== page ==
Sex steroids regulate skin pigmentation through nonclassical membrane-bound receptors

  1. Christopher A Natale
  2. Elizabeth K Duperret
  3. Junqian Zhang
  4. Rochelle Sadeghi
  5. Ankit Dahal
  6. Kevin Tyler O'Brien
  7. Rosa Cookson
  8. Jeffrey D Winkler
  9. Todd W Ridky  Is a corresponding author
  1. Perelman School of Medicine, University of Pennsylvania, United States
  2. University of Pennsylvania, United States

Abstract

The association between pregnancy and altered cutaneous pigmentation has been documented for over two millennia, suggesting that sex hormones play a role in regulating epidermal melanocyte (MC) homeostasis. Here we show that physiologic estrogen (17β-estradiol) and progesterone reciprocally regulate melanin synthesis. This is intriguing given that we also show that normal primary human MCs lack classical estrogen or progesterone receptors (ER or PR). Utilizing both genetic and pharmacologic approaches, we establish that sex steroid effects on human pigment synthesis are mediated by the membrane-bound, steroid hormone receptors G protein-coupled estrogen receptor (GPER), and progestin and adipoQ receptor 7 (PAQR7). Activity of these receptors was activated or inhibited by synthetic estrogen or progesterone analogs that do not bind to ER or PR. As safe and effective treatment options for skin pigmentation disorders are limited, these specific GPER and PAQR7 ligands may represent a novel class of therapeutics.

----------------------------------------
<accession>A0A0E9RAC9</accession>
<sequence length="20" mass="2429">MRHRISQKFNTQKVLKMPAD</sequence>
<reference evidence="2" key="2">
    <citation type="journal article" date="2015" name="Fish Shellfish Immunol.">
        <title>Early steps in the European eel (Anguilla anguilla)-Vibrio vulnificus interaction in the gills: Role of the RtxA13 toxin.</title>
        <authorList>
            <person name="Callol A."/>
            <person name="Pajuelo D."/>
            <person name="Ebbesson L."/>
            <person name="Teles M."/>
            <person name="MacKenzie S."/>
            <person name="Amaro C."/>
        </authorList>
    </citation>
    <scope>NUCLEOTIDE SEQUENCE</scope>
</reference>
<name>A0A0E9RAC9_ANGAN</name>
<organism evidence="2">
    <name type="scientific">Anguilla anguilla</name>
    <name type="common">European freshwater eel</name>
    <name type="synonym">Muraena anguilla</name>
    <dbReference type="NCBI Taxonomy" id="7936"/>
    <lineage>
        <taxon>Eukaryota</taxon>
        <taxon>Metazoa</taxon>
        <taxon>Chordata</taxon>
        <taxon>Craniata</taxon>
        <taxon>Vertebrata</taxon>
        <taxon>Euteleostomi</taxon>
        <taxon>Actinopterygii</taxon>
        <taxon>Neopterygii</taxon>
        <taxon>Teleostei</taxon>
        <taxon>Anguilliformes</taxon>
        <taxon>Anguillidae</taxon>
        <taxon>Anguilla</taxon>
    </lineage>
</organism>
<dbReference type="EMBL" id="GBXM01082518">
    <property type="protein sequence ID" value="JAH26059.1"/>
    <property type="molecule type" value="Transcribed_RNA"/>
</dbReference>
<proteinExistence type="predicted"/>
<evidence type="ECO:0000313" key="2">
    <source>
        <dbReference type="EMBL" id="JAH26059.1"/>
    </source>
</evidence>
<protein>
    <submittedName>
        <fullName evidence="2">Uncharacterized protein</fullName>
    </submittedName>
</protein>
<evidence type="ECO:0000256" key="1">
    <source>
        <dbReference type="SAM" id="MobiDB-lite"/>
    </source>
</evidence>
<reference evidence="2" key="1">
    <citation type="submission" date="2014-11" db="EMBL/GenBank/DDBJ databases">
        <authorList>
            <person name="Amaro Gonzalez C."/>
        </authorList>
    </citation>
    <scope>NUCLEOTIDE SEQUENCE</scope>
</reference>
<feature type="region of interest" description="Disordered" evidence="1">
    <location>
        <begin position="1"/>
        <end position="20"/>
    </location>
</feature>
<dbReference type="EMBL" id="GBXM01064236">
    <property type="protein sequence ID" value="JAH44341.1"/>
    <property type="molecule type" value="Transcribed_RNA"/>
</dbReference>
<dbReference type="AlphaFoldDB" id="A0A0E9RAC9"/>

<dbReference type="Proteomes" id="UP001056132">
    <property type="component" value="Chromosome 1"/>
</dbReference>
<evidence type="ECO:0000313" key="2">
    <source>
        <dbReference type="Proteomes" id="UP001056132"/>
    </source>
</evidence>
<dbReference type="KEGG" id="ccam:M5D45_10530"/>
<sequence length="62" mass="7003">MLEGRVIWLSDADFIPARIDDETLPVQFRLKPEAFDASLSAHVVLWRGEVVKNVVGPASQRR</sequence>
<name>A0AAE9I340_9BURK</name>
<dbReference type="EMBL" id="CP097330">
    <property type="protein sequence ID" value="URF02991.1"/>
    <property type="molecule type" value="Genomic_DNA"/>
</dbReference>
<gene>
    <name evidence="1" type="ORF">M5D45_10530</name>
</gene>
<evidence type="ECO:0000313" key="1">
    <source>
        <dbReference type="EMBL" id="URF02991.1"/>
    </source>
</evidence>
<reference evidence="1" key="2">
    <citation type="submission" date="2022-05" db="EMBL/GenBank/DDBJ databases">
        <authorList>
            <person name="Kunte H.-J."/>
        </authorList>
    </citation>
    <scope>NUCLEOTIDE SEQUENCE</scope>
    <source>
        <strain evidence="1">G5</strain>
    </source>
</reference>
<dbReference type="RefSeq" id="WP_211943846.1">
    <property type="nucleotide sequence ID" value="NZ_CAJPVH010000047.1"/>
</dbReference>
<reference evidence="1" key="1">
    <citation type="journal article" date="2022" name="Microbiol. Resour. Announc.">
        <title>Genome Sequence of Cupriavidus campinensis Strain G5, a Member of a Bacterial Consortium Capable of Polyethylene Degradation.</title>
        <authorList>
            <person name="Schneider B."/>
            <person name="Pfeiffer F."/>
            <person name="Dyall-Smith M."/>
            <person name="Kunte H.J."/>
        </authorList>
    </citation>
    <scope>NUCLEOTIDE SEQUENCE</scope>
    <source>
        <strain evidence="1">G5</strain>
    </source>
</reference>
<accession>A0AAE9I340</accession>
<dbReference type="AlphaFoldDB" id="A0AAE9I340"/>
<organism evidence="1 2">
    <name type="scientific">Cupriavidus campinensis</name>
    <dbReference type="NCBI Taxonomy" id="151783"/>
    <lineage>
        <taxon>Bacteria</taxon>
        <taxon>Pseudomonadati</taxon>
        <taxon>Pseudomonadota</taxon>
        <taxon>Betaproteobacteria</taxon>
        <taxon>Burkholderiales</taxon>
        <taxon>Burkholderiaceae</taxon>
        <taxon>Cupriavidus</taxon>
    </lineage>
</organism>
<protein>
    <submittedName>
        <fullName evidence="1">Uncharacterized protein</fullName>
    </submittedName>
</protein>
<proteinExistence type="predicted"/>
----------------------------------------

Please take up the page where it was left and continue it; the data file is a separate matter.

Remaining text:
Article and author information

Author details

  1. Christopher A Natale

    Department of Dermatology, Perelman School of Medicine, University of Pennsylvania, Philadelphia, United States
    Competing interests
    Christopher A Natale, Listed as an inventor on patent applications held by the University of Pennsylvania for the use of topical estrogen and progesterone derivatives for modulating skin pigmentation.
  2. Elizabeth K Duperret

    Department of Dermatology, Perelman School of Medicine, University of Pennsylvania, Philadelphia, United States
    Competing interests
    No competing interests declared.
  3. Junqian Zhang

    Department of Dermatology, Perelman School of Medicine, University of Pennsylvania, Philadelphia, United States
    Competing interests
    No competing interests declared.
  4. Rochelle Sadeghi

    Department of Dermatology, Perelman School of Medicine, University of Pennsylvania, Philadelphia, United States
    Competing interests
    No competing interests declared.
  5. Ankit Dahal

    Department of Dermatology, Perelman School of Medicine, University of Pennsylvania, Philadelphia, United States
    Competing interests
    No competing interests declared.
  6. Kevin Tyler O'Brien